Taiwan News
Taiwan government urged to foster gender equality in schools
June 24, 2019
A legislator and several civic groups called on the government Sunday work harder toward achieving gender equality in schools, at an event to mark the 15th anniversary of a law to raise gender awareness among students and protect the rights of young people regardless of their gender identity or sexual orientation.

Speaking at a press conference in Taipei, Democratic Progressive Party (DPP) Legislator Yu Mei-nu (尤美女) said 2019 is an important year in Taiwan, as it marks the country's legalization of same-sex marriage, the 15th anniversary of its Gender Equity Education Act, and its planned introduction of a new 12-year national education curriculum in August.

Despite those achievements, Yu said, about 7 million Taiwanese voted last November in support of a referendum that called for a ban on homosexual-related education in elementary and junior high schools.

"The passage of that referendum has dealt a major blow to long-time advocates of gender equality education and has subjected children with different gender traits or sexual orientation to more pressure and difficulties," Yu said.

Li Ya-jing (李雅菁), vice general secretary of the National Teachers' Association of the Republic of China (ROC), said the public should not forget about the incident that prompted the legislation of the Gender Equity Education Act.

Li was referring to the case of Yeh Yung-chih (葉永鋕), a junior high school student who was found dead on the bathroom floor at his school on April 20, 2000. Prior to his death, Li allegedly had been a victim of constant bullying at school because of his effeminate manner.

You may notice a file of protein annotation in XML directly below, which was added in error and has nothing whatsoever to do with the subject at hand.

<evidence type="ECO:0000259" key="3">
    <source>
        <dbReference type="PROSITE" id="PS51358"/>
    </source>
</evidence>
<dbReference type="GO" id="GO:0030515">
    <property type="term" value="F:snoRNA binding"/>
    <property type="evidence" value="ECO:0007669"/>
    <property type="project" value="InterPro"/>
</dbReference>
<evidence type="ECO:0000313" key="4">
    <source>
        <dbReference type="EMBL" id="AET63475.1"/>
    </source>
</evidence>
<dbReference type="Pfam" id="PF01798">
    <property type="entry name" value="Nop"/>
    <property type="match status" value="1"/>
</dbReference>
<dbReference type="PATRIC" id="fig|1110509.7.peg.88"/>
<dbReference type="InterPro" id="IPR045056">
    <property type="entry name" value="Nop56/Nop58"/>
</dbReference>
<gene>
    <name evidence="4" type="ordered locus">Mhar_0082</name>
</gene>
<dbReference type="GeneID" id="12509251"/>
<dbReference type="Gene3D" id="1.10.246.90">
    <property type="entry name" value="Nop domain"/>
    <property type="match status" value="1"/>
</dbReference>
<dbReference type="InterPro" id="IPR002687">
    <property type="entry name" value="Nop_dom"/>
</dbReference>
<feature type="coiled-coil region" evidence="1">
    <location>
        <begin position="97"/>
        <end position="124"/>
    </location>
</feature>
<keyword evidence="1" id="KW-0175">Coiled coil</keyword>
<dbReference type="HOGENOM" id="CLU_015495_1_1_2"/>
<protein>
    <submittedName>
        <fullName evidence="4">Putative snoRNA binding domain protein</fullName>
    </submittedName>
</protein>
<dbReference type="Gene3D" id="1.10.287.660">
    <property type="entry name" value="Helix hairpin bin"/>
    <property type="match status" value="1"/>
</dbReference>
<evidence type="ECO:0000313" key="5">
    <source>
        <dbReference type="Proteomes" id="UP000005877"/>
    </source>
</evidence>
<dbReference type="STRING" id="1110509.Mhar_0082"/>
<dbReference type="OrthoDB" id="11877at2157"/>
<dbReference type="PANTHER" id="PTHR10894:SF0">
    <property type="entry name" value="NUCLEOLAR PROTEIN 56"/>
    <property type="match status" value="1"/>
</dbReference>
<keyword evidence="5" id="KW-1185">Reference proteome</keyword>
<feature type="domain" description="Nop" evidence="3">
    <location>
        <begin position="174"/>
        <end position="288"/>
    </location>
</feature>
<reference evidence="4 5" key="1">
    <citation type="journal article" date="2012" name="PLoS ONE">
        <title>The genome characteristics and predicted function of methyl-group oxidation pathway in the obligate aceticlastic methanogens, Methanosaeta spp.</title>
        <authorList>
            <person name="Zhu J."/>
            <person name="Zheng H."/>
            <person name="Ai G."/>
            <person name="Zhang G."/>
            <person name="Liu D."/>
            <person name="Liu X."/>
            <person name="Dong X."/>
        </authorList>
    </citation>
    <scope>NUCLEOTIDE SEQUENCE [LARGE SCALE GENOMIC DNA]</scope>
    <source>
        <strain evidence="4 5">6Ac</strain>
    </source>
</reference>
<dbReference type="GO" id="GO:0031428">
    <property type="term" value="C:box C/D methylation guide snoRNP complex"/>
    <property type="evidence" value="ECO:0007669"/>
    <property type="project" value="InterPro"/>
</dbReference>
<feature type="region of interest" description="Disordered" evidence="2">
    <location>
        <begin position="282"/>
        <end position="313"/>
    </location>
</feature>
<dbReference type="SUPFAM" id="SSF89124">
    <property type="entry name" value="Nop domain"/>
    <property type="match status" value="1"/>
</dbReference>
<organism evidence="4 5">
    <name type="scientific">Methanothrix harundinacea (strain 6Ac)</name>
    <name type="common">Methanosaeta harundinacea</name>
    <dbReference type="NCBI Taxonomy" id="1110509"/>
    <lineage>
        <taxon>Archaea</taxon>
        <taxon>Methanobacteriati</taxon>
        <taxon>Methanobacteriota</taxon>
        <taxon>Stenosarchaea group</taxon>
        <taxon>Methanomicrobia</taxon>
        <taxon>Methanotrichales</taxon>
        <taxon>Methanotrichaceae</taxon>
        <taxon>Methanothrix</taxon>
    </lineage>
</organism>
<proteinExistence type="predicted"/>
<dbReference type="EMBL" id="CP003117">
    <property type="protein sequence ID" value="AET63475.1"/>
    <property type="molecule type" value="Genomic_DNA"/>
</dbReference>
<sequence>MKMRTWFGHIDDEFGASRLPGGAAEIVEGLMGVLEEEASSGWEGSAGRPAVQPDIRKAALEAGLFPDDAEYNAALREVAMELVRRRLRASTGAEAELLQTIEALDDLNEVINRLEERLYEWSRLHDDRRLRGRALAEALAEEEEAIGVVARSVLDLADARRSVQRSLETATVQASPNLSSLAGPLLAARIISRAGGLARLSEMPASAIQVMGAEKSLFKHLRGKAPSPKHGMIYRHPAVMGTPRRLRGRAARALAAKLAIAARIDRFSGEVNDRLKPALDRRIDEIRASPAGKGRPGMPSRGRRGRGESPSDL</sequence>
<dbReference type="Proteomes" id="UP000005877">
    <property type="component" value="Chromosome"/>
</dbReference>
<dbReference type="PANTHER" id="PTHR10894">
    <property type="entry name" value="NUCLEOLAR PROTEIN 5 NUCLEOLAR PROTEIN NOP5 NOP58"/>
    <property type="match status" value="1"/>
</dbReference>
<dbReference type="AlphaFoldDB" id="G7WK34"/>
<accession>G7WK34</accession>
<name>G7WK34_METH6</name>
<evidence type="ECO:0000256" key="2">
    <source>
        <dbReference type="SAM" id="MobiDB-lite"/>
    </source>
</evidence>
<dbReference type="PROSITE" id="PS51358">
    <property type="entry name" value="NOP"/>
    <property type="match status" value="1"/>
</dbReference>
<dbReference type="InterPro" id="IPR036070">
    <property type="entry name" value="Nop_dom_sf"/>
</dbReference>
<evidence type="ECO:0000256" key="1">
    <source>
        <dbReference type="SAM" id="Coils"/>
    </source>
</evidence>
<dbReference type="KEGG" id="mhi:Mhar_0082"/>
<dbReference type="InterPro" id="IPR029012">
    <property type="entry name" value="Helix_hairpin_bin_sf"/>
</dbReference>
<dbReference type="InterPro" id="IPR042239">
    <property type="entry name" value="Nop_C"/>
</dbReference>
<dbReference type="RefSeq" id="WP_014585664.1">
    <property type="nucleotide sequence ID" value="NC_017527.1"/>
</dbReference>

Although a high court concluded in 2006 that Yeh had been hurrying to return to class and had slipped and fallen, his death prompted the promulgation of the Act in 2004 to "promote substantive gender equality, eliminate gender discrimination, uphold human dignity, and improve and establish education resources and an environment of gender equality."

Under the law, schools are also required to provide a gender equitable learning environment, and give respect and due consideration to students, regardless of their gender, gender disposition, gender identity, or sexual orientation.

"The reality, however, is that public opinion remains hostile toward teachers who try to implement gender equality education," Li said. "Some have been sued … or have had their words taken out of context."

She said the professional autonomy of teachers should be respected and guaranteed, as stipulated in Article 8 of the Educational Fundamental Act.

"We will safeguard the rights of teachers who implement gender equality education in accordance with the law," Li said.

Also speaking at the press conference, an activist who asked to be called Vivian said the government needs to employ more teachers with awareness of gender issues.

Such teachers will be able to provide guidance and emotional support to students who become victims of bullying due to their gender identity, said Vivian, who is in a same-sex relationship and has a 4-year-old daughter.

She also suggested that the Ministry of Education establish a special fund to explore how to better include diverse family structures and same-sex topics in textbooks and to stock more gender friendly picture books in school libraries.

"Gender equality is about diversity and respect, which are supposed to be the core values of education," Vivian said.

Source: Taiwan News
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